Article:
It was not surprising that raising a new and fragile product like silk proved difficult in the American wilderness. Tending the worms and winding the threads was a skilled and delicate business, but this was hardly less delicate than dealing with the temperamental Piedmontese on whom the Trustees depended for training the settlers in the art of silk culture. The first debacle involved a Nicholas Amatis who with several other Piedmontese was sent over soon after the founding of the colony. The simplest facts were hard to come by in London. Some informants reported that Amatis’ assistants had broken the silk machinery, spoiled the seed, destroyed the mulberry-trees and escaped into Carolina; others, that Amatis himself just before he died had burnt all the worms and machines because the magistrates had denied him a Catholic priest in his last illness. On Amatis’ death, instruction in silk-culture fell into the hands of Jacques Camuse and his wife, who was supposed to teach Georgians the art of silk-winding. But Mrs. Camuse was afraid to teach the ladies of the colony too well, lest her own services become superfluous.

Meanwhile the Trustees in London were exaggerating the significance of their small success. From the beginning the promoters had spent a disproportionate amount of their effort in securing favorable publicity, and they actually became victims of their own propaganda. They made a great to-do over the gown “of Georgia silk” they presented to Queen Caroline, and which she declared the finest silk she ever saw. Yet Georgia silk came only irregularly and in small quantities. As late as 1740 the Trustees heard that Mrs. Camuse had taught the people so little that, if she died, the whole art of silk culture would be lost to Georgia. The only substantial progress was made, under the greatest difficulties, among the Salzburghers who were extraordinarily industrious, persistent, and independent and who had developed some local enthusiasm for silk-culture. Of the 6301 pounds of silk cocoons produced in the whole of Georgia in 1751, all but three hundred pounds came either from Whitefield’s orphanage or from the Salzburghers at Ebenezer. And in 1741 malcontents spread the rumor in England that the silken gown presented to Queen Caroline had contained few if any Georgia threads.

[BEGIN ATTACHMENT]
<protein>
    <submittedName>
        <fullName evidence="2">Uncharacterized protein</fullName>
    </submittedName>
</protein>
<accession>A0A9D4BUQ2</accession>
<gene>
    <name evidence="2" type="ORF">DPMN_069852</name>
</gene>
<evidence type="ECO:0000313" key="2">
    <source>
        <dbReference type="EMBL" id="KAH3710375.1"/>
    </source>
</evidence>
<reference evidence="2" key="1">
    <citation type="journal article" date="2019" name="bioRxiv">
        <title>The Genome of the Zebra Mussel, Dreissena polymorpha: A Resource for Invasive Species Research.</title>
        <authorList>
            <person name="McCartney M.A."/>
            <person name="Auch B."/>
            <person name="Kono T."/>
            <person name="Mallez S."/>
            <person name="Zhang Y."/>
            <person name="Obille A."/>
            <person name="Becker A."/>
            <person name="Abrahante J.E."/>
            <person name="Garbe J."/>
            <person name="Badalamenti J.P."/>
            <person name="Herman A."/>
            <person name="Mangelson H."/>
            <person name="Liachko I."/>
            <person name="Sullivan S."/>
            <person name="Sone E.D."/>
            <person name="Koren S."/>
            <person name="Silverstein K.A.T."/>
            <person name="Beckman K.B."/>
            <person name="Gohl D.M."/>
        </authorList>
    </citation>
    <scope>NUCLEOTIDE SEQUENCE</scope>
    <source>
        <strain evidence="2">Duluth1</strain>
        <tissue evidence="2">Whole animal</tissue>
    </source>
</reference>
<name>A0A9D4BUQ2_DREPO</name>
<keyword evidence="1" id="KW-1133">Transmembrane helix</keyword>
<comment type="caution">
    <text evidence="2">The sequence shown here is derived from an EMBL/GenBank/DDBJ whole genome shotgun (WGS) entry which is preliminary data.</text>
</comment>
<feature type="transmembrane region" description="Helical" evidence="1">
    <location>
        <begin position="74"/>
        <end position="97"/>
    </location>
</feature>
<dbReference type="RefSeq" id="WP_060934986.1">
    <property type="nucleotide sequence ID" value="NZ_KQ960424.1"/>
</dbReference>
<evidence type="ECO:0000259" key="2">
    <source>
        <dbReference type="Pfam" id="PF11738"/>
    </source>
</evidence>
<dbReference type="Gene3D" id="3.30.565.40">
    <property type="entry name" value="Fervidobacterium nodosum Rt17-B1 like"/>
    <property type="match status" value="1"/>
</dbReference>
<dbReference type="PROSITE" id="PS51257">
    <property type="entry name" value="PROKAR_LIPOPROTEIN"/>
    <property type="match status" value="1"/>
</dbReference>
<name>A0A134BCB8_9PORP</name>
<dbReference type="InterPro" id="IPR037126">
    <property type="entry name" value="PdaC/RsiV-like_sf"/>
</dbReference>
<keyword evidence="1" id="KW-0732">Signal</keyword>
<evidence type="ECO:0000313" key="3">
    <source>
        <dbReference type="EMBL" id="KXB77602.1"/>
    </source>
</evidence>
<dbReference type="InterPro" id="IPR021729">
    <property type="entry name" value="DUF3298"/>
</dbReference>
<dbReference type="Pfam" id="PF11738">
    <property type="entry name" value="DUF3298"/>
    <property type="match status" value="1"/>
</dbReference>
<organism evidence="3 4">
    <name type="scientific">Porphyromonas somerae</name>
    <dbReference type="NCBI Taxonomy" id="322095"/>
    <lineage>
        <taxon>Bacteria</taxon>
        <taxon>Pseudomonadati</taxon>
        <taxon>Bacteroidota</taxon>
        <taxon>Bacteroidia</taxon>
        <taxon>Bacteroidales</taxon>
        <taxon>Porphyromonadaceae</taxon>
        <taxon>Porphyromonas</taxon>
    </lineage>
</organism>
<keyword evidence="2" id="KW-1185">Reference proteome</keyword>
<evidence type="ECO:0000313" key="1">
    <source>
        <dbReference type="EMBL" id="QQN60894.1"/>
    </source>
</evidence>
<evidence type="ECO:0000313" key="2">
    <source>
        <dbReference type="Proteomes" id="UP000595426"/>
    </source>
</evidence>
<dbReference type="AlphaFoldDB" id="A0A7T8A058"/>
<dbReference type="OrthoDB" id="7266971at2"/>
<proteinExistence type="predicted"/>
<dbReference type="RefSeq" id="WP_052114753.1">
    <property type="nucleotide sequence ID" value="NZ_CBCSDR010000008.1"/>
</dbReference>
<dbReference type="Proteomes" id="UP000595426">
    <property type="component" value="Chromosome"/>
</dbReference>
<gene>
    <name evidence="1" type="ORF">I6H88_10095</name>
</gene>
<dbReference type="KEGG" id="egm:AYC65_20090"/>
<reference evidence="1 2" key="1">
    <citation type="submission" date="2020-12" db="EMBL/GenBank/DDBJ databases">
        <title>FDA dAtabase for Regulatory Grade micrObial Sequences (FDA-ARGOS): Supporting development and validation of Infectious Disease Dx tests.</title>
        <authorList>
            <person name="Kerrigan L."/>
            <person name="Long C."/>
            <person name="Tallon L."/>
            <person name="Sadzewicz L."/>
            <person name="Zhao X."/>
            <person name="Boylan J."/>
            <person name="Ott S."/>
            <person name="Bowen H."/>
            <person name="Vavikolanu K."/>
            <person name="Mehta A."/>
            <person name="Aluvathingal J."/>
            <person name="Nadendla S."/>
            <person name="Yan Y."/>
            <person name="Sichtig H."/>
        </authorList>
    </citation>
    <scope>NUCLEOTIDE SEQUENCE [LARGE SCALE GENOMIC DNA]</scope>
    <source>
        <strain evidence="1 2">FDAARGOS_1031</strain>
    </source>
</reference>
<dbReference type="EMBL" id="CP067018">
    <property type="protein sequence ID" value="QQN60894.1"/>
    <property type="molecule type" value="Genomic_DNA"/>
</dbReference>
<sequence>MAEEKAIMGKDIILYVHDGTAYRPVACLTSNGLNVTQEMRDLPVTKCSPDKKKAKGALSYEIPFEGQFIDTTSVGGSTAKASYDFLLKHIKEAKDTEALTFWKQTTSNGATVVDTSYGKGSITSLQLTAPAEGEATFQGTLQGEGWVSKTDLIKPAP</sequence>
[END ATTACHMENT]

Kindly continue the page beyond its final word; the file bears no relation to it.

In May 1742 nearly half the silkworms in Savannah died, proving that Georgia’s climate was not suited to raising silkworms. If any part of Georgia was proper for silk-culture, it would have been inland where the climate was less variable, but this was some distance from the areas first settled. Moreover, strong economic forces worked against the silk-culture of Georgia.

Economical production of silk, as the experience of other parts of the world had demonstrated, required laborers who were both highly skilled and extremely cheap—neither of which could be said of the inhabitants of the new colony. Silk-laborers were hard to find because an ordinary Georgia laborer, who could earn two shillings a day at other work, could expect no more than one shilling from working at silk. In the major silk-growing areas of the world, peasants were receiving no more than threepence a day.